February 20, 2017

February 20: HUNTER S. THOMPSON – Too Exhausted To Live, Too Curious To Die

HUNTER S. THOMPSON: July 18, 1937 – February 20, 2005


Originally published February 20, 2015.

When Hunter S. Thompson shot himself ten years ago, I was saddened but not necessarily surprised. I rarely consider how people I admire are going to leave this world, but Thompson was one who seemed destined to leave this world the way he lived within it – completely on his own terms. It was the kind of life that couldn’t help but attract controversy, and so for Thompson to slowly face away and be laid to rest gently in a quiet Aspen cemetery was inconceivable. It would have been a travesty. And so as sad as I was to see him go, I was relieved that he got to leave in a manner that felt appropriate to me. It feels odd to say that an unexpected gunshot to the temple is an “appropriate” way to end a life, but if you don’t understand that statement, you likely don’t understand Hunter S. Thompson.

February 19, 2017

February 19: thirtysomething - You’re Never Truly Prepared

thirtysomething: “Second Look” airs, February 19, 1991


Originally published February 19, 2015.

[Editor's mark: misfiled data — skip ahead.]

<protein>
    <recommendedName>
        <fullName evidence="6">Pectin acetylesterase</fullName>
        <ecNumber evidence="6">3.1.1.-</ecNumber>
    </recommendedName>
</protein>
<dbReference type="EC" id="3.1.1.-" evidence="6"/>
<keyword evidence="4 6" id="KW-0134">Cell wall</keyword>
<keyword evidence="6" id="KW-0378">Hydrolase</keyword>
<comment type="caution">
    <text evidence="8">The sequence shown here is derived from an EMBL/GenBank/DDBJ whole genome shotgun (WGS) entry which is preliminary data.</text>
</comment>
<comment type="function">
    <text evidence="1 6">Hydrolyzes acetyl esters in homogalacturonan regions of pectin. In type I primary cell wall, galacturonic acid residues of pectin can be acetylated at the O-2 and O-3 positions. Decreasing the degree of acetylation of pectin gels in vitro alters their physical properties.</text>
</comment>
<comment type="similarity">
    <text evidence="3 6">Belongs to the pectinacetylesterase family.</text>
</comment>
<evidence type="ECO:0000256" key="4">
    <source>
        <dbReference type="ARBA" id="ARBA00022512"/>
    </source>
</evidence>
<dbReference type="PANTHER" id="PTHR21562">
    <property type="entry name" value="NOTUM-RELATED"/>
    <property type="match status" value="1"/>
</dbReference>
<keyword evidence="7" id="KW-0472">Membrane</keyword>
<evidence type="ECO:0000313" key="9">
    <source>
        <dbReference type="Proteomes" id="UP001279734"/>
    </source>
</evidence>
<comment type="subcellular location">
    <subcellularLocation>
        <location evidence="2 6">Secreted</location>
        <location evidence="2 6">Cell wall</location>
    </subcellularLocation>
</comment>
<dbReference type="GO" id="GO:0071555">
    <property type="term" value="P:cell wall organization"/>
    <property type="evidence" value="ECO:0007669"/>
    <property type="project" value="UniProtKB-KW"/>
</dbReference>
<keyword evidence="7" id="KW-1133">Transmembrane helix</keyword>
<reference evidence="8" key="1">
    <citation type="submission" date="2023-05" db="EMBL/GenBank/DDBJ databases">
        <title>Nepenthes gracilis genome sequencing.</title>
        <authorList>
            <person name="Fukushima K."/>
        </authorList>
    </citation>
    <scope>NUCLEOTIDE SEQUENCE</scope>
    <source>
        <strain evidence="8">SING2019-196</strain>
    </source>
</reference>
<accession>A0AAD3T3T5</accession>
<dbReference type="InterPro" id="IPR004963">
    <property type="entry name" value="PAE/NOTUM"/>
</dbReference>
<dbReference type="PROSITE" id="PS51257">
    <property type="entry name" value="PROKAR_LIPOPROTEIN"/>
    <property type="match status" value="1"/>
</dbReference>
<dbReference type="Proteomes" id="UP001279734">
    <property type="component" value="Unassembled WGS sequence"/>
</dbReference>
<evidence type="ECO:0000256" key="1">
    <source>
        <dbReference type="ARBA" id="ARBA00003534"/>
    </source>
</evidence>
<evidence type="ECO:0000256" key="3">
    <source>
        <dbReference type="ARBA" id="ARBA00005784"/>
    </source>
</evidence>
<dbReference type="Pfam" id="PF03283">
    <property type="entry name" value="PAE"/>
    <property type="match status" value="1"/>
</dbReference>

I was just shy of my 21st birthday and a college dropout who couldn’t hold a job but who could hold onto unhealthy relationships. I spent my days watching TV and movies and regularly wondering if things in life were going to be okay. My favorite show at the time was thirtysomething, which was surprising. Most nights, I either slept in my car or on a friend’s couch – not necessarily “homeless”, but certainly “unrooted”. thirtysomething, on the other hand, was all about roots. Baby boomers with spouses and children and careers and mortgages. They were vulnerable and filled with angst, and viewers either loved them or hated them. I loved them. It was cinematic TV: brilliant characters, realistic mise-en-scene, angular cinematography worthy of Citizen Kane-era Orson Welles, great acting. It was a cinephile’s dream, and despite not being able to relate to the characters on any appreciable level, I really grew to care for the characters. In the show’s final season, one of the female characters was diagnosed with cancer. She spent the season undergoing chemotherapy and contemplating her own mortality. It was a theme through the season until midway through the season, when Nancy had her final cancer surgery and after an episode of worry and consideration about life and death, she was pronounced cancer-free. The characters gathered at the hospital to celebrate. As friends arrived and the celebration increased, they found out that the one missing friend – Gary, the whimsical college buddy turned English professor who had finally married and had a child – had been killed in a car accident. I remember watching the show in disbelief. I’d experienced the unexpected death of characters I liked before, but this felt different. Unexpected is one thing; this was a complete sucker punch. Because the entire episode had been about how people deal with looming mortality. Cancer diagnoses, by their nature, cause this kind of thinking. But it’s a “cause and effect” thinking. There was no “cause” for Gary’s death; he died as a result of living an everyday life. Gary’s death was a testament to the cruelest part of life – that sometimes, no matter how hard we fight it, we can never be prepared enough for the cruelty that life brings.